How to start a chain reaction that results in higher profitability

1: “You can’t order people to change. That’s not how the brain works,” Paul O’Neill reflected.

As the new CEO, his goal was audacious: to transform Alcoa, the Aluminum Corporation of America, a Fortune 500 company that has existed for more than 100 years.

His predecessor had tried to mandate improvements.  That didn’t go so well. Fifteen thousand associates had gone on strike, bringing dummies to company parking lots, dressing them like managers, and burning them in effigy.

“Alcoa was not a happy family,” Charles Duhigg writes in The Power of Habit.  “It was more like the Manson family, but with the addition of molten metal.”

2: Paul had an idea, however: “I decided I was going to start by focusing on one thing.” He believed in the power of “keystone habits”.  “Some habits” matter more than others in remaking businesses and lives.” Keystone habits demonstrate success “doesn’t depend on getting every single thing right, but instead relies on identifying a few key priorities and fashioning them into powerful levers,” Charles writes.  “The habits that matter most are the ones that, when they start to shift, dislodge and remake other patterns.”

Paul searched for a lever, something all stakeholders, including unions and management, would agree was important.  To change how people worked and communicated he would need to bring people together to create leverage.

“I went to basics,” Paul remembers.  “Everyone deserves to leave work as safely as they arrive, right? You shouldn’t be scared that feeding your family is going to kill you.  That’s what I decided to focus on: changing everyone’s safety habits.”

Soon after becoming CEO, he communicated improving worker safety would be his primary focus: “There’s one thing I’m never going to negotiate with you, and that’s safety. I don’t ever want you to say that we haven’t taken every step to make sure people don’t get hurt.  If you want to argue with me about that, you’re going to lose.”

The power of this approach is that no one wanted to “argue” about safety.  The unions had been pushing for better safety rules for years.  Managers knew accidents resulted in lost productivity and low morale.

Paul announced his goal: Zero injuries.  Period.  Whatever it took.  Whatever it cost.

The genius of this goal was that it would require “the most radical realignment in Alcoa’s history,” Charles writes. 

It began with understanding why injuries happened in the first place.  To understand why injuries happened necessitated studying how the manufacturing process went wrong.  “To understand how things were going wrong, you had to bring in people who could educate workers about quality control and the most efficient work processes,” Charles writes, “so that it would be easier to do everything right, since correct work is also safer work.

“In other words, to protect workers, Alcoa needed to become the best, most streamlined aluminum company on earth.”

3: Paul’s safety plan was in reality a version of the habit loop : cue, routine, reward.  The cue was an injury.  The new routine required the unit president to notify the CEO within twenty-four hours and present a plan to ensure the injury would never happen again.  The reward?  Only those who embraced the new system would be promoted.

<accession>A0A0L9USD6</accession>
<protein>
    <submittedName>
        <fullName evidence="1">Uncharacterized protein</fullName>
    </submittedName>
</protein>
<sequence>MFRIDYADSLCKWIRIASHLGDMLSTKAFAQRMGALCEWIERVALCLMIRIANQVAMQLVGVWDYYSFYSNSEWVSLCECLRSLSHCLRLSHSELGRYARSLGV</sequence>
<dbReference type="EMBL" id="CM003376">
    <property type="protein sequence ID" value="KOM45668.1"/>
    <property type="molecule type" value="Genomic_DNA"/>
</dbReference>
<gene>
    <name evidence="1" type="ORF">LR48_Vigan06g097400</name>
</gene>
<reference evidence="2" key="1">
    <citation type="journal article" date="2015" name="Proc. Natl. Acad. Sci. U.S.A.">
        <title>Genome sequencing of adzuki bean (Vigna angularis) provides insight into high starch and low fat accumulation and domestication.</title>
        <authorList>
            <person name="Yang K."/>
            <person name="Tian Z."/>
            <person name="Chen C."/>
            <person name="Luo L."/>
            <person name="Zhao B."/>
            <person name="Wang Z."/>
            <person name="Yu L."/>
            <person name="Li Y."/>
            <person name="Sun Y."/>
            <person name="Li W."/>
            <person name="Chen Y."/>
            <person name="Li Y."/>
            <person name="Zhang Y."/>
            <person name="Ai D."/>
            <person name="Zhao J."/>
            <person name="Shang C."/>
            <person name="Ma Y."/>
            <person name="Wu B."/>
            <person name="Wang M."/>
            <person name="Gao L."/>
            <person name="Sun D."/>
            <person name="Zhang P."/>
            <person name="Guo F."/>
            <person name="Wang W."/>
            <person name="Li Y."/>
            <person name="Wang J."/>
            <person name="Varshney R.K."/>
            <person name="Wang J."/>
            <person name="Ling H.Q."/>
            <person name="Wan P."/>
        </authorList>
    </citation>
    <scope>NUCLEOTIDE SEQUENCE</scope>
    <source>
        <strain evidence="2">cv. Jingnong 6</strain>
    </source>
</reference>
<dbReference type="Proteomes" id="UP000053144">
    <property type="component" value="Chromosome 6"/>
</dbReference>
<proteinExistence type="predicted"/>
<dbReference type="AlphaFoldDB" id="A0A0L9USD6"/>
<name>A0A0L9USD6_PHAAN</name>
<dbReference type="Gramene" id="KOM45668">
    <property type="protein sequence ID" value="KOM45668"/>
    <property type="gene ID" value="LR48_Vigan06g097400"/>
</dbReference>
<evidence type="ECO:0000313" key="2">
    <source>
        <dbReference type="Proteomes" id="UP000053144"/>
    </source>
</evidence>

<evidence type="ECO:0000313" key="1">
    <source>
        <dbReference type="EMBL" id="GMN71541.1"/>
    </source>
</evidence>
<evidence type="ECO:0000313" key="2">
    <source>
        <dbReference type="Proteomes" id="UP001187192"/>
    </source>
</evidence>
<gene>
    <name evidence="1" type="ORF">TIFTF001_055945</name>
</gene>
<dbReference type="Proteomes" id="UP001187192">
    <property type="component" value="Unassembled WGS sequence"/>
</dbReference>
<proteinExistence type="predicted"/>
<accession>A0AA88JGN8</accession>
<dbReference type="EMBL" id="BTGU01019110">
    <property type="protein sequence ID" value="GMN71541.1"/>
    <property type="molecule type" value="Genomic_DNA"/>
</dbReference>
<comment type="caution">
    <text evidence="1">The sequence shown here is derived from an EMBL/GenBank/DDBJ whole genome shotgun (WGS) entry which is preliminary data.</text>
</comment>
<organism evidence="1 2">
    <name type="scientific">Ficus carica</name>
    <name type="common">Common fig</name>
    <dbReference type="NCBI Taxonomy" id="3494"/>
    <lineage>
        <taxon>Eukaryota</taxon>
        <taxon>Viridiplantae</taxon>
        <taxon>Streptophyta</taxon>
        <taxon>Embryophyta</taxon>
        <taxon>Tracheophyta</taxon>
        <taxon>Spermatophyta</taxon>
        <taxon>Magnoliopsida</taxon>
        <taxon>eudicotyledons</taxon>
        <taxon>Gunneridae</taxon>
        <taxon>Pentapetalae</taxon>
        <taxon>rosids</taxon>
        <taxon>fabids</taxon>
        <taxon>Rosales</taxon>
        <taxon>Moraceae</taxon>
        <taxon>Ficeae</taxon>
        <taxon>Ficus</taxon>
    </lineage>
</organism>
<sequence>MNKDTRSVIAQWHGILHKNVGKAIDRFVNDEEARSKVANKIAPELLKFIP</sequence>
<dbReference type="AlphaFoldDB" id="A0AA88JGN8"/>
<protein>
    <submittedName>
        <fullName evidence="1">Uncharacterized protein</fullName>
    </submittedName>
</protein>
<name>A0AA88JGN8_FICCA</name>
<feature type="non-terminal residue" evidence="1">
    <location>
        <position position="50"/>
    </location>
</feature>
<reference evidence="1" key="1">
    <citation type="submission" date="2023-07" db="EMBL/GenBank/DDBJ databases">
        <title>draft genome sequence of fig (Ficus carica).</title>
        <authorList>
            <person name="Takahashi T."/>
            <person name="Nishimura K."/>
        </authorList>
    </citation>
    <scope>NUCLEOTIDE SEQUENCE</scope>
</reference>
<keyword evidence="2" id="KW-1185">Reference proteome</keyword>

Unit presidents are busy.  To contact the CEO within 24 hours with a plan of action required the unit president to hear about the accident immediately.  To make that happen, “each unit had to build new communication systems that made it easier for the lowliest worker to get an idea to the loftiest executive, as fast as possible,” Charles writes.  “Almost everything about the company’s rigid hierarchy had to change to accommodate [the new CEO’s] safety program.”

Those changes were just the start.

“As Alcoa’s safety patterns shifted, other aspects of the company started changing with startling speed, as well,” notes Charles.  “Rules that unions had spent decades opposing—such as measuring the productivity of individual workers—were suddenly embraced, because such measurements helped everyone figure out when part of the manufacturing process was getting out of whack, posing a safety risk.

“Policies that managers had long resisted—such as giving workers autonomy to shut down a production line when the pace became overwhelming-were now welcomed, because that was the best way to stop injuries before they occurred.”

Paul never promised that focusing on worker safety would increase Alcoa’s profits.  However, as new habits, processes, and systems moved through the organization, costs came down, quality went up, and productivity skyrocketed.

The new mindset even took hold outside of work.

“Two or three years ago, I’m in my office, looking at the Ninth Street bridge out the window, and there’s some guys working who aren’t using correct safety procedures,” recalls Jeff Shockey, Alcoa’s safety director at the time.  “One of them was standing on top of the bridge’s guardrail, while the other held on to his belt. They weren’t using safety harnesses or ropes.  They worked for some company that has nothing to do with us, but without thinking about it, I got out of my chair, went down five flights of stairs, walked over the bridge and told these guys: ‘Hey, you’re risking your life, you have to use your harness and safety gear.'” 

The bridge workers explained their supervisor had forgotten to bring the equipment.  So Jeff called the local Occupational Safety and Health Administration office and reported the incident. 

More tomorrow.

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Reflection:  Apply the idea of “keystone habits” to my organization.  What is one area to focus on that might snowball into other innovations across the organization?

Action:  Lead a discussion with my team or with a colleague about the question above.

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